The top five risks to humanity in the new decade are environmental, a report of the World Economic Forum (WEF) released ahead of its annual meeting in Davos, Switzerland has said.
According to the report, the top five risks by likelihood over the next decade are:
Extreme weather events like floods and storms
Failure of climate change mitigation and adaptation
Major natural disasters like earthquakes, tsunamis, volcanic eruptions and geomagnetic storms
Major biodiversity losses and ecosystem collapse
Human-made environmental damage and disasters
More people died around the globe due to extreme weather events in 2019, the State of India’s Environment Report 2020 (SoE Report 2020) published by Down to Earth, stated. Eighteen per cent more people died due to seven major extreme weather events in 2019 and most of them were in Asia and Africa, the SoE Report 2020 showed.
The world also witnessed two major wildfires in the Amazon rainforest and Australia in 2019.
The report was released on January 16, 2020. The WEF will hold its annual meeting in the Swiss town of Davos on January 21-24.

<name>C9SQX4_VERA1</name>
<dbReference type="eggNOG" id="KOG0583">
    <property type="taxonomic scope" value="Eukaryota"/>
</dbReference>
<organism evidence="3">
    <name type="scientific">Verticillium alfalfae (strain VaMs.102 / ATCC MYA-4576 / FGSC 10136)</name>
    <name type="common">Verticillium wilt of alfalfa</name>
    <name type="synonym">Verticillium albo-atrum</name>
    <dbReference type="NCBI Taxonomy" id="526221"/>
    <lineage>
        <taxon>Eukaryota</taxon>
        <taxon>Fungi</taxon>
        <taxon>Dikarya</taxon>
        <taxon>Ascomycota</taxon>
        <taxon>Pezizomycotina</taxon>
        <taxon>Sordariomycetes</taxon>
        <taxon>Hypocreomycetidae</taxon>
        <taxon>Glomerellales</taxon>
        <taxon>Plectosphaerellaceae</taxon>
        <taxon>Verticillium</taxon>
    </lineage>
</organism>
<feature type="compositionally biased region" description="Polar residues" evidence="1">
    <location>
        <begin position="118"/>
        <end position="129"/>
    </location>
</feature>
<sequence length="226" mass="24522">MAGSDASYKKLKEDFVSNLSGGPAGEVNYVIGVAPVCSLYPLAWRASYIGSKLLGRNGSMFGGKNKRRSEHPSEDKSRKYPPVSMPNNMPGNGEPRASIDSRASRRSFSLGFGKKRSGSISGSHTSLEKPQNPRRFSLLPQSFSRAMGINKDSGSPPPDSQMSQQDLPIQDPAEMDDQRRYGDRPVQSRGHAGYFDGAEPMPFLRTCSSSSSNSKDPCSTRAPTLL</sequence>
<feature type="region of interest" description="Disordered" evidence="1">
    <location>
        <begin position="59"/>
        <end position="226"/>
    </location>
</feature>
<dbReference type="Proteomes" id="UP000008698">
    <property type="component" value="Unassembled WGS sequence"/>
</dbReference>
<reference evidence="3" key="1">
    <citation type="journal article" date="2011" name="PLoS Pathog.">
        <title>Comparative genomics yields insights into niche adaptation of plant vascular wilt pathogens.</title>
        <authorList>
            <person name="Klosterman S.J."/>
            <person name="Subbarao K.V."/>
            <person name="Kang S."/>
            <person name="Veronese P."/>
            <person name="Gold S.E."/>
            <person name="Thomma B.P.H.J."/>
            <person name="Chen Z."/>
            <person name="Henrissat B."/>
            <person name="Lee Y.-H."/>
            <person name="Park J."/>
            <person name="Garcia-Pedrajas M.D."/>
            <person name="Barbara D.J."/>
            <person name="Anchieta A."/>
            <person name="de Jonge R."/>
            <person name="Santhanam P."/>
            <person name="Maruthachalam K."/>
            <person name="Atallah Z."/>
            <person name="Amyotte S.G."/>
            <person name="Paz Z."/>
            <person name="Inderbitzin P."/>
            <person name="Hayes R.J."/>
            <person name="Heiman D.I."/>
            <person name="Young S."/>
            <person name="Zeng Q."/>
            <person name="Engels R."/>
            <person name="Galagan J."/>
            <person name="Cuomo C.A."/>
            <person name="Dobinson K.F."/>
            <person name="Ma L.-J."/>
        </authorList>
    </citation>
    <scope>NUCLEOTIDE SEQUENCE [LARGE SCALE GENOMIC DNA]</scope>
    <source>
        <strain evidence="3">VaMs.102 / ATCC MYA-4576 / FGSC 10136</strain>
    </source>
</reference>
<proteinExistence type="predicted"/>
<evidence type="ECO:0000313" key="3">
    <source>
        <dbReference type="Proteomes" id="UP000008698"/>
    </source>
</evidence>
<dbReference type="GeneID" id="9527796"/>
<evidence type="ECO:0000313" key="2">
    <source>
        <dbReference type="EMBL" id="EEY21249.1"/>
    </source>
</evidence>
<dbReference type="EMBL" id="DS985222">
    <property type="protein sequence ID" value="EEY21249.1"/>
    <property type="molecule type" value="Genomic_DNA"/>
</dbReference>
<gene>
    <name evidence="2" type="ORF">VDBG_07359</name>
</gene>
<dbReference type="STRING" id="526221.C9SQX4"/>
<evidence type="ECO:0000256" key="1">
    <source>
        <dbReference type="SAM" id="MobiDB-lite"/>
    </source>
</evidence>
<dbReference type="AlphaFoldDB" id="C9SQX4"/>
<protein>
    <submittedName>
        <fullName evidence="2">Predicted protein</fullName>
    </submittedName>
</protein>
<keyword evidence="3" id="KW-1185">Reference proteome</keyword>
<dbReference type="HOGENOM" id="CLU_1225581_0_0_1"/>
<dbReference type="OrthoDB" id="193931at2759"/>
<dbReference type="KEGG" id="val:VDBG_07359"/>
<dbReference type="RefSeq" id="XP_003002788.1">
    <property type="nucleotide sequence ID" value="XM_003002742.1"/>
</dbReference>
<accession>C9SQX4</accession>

The report is based on the perception of over 750 global experts and decision-makers about the likelihood and impact of global risks.
Another important finding of the report is that today’s younger generation, consisting of “Millenials” born after 1980, have ranked environmental risks higher than other older respondents in the short- and long-terms.
Almost 90 per cent of the young people consulted for their perception, believed that “extreme heat waves”, “destruction of ecosystems” and “health impacted by pollution” would be further aggravated in 2020, compared to around 70 per cent for other generations.
The youth also believed the impact from environmental risks by 2030 will be more catastrophic and more likely.
The younger generation around the world demanded greater action on climate change in 2019.
But despite the need to be more ambitious when it comes to climate action, the UN has warned that countries are off-the-track when it comes to meeting their commitments under the Paris Agreement on climate change.
The WEF report also warned about the increasing economic and societal costs due to non-communicable diseases and the lack of research on vaccines and drug resistance to address the threat of pandemics in the recent future.
“Economic confrontations” and “domestic political polarisation” are significant short-term risks in 2020, the report said. Seventy-eight per cent of the respondents felt that economic confrontation will increase.
This is a warning for the global South including India and Africa where social unrest has seen a rise. For example, unrest has grown among India’s youth.
In fact, Delhi had witnessed the maximum number of public protests since 2011. Zimbabwe in Africa continues to face the worst economic and climate crisis and the country now has to import corn due to the crop loss in 2019 and the drought that is likely to continue in 2020 too.